“We want to bring people together to learn and grow. There is a registration fee that goes to the school district. There is no residency requirement. Anyone can participate…I was a basketball player, give me a bigger ball,” Stacey laughed as she watched the intense play.
“It is an aggressive game, it’s a power game. It is so much more than tennis. It’s faster. When I started playing I didn’t want to play these guys,” Eddie Parker said, adding, “I’m going into my third year and it is finally computing on me until it becomes a reflex. It is for all ages. You see kids here and many older people.”
Jose Gonzalez-Posada is the coach at Olympic Heights. They use folding tables that have been donated, costing the school board not a cent. Players bring their own rackets and balls. “I started playing as a kid in Cuba. I attended the American school in Havana. On break I heard a ping pong ball bouncing on a table. Kids were playing. I was 14 and I fell in love with the game. I arrived in the U.S. in 1983 and never stopped playing. I began coaching a few years ago as a volunteer,” Jose said.
One of the players, Jacqueline Robertson-Shaw, a Delray Beach resident originally from Sydney, Australia, says, “I was bullied into it. I have a friend passionate about table tennis. She pushed me and I had to bloody do it.” Jacqueline laughed. She was teased by another player waiting a turn to play a winner coming off the court.
“I came here two years ago. Jose is a wonderful coach. None of this would be here without him. I can only manage one night a week. I’m an old gal.” Another laugh. Clearly the players enjoy the sport and competition as well as the company of a jovial fraternity of dedicated enthusiasts.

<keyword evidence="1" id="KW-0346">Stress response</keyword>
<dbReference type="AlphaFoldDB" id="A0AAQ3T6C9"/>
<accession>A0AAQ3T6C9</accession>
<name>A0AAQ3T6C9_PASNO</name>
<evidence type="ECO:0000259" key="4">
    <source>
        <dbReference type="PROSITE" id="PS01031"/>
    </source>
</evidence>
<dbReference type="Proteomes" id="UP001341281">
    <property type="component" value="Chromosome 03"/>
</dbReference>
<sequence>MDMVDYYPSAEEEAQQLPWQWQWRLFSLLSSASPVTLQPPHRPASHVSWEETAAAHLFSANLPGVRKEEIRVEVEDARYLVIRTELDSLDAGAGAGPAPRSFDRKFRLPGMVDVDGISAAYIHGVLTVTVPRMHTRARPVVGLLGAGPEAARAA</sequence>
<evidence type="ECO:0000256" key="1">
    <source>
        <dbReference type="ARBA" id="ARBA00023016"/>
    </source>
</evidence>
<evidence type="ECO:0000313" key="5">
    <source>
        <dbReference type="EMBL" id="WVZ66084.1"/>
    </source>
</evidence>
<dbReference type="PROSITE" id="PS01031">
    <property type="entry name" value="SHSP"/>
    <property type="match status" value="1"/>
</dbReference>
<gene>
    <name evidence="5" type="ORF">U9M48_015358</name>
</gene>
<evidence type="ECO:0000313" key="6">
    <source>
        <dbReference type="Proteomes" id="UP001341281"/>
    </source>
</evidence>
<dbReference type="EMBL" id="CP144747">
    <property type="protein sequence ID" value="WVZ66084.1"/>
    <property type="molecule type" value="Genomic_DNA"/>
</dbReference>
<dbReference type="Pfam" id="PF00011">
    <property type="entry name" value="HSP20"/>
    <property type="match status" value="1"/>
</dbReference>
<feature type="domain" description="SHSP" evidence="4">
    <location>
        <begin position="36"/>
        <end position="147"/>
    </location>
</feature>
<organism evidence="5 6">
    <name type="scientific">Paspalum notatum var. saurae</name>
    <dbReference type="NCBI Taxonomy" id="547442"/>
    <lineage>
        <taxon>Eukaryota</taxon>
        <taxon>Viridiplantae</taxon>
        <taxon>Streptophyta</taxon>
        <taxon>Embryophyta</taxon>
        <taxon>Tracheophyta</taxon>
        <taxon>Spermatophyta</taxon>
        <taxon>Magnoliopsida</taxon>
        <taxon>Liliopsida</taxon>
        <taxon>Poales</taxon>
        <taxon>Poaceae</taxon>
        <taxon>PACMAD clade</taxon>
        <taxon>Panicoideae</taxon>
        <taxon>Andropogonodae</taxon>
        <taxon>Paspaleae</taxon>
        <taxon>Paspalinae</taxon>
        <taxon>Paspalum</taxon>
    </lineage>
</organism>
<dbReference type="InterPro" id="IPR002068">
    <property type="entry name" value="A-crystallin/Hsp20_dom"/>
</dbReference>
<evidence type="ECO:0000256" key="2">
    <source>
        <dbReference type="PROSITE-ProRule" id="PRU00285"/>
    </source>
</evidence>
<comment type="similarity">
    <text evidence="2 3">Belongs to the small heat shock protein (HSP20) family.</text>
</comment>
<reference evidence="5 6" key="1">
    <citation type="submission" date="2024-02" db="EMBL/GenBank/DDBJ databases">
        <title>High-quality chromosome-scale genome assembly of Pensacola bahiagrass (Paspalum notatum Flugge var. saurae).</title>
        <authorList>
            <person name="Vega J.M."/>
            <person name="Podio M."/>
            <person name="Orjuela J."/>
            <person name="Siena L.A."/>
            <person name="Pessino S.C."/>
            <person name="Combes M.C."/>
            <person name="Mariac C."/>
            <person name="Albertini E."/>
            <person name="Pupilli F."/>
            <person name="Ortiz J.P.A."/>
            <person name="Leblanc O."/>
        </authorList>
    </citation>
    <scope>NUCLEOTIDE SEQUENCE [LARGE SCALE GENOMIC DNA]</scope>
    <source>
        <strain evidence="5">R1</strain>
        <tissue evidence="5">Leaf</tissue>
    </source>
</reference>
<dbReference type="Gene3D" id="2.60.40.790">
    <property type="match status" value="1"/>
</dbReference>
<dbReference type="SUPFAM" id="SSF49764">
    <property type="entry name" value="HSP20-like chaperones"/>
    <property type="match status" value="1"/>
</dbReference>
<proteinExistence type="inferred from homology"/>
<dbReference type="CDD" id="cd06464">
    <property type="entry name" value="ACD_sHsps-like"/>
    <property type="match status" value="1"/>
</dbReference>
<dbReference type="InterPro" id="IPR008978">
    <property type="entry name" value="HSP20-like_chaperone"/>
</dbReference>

“It’s addictive. It seems such an inane ‘ditsie’ game. The more you get into it the more you see how mental a game it is. It is misleading. It looks simple. There is so much to learn. There is so much to it. I love this place. Everyone is a different nationality, I can’t think of a country not represented,” Jacqueline said looking around the room.
Al Schiffrin is from Boca Raton. He says he learned ping pong when he was eight years old, played in college. He became a music teacher in New York. One of his colleagues had a table in his basement. Al became a member of the Long Island Table Tennis Association. Then a long lapse between games. “Forty years elapsed, like this,” the former teacher snapped his fingers.
“About three years ago my wife showed me the booklet that came in the mail from the Palm Beach County School Board listing adult education programs. It included table tennis. I showed up,” Al smiled.
“I enjoy playing. I enjoy people. It is a lovely, civilized game. It is a social experience. It is physically helping me for balance, eye-hand coordination,” this former music teacher added.
“There is something about hitting that ball. The endorphins start exploding. There is very good sportsmanship here,” Eddie Parker echoed the sentiment shared by all the players.
Table tennis is in its thirteenth year as part of the County School Board program. To join simply turn up Monday and Wednesday nights in the dining room of Olympic Heights Community High School. All levels with coaching hints run from 6:00 to 7:30 PM. Advanced play begins at 7:30 and runs until 9:45 PM. Registration for a term costs $90. To find out more go to their Website www.edline.net/pages/Olympic_Heights_Community_HS/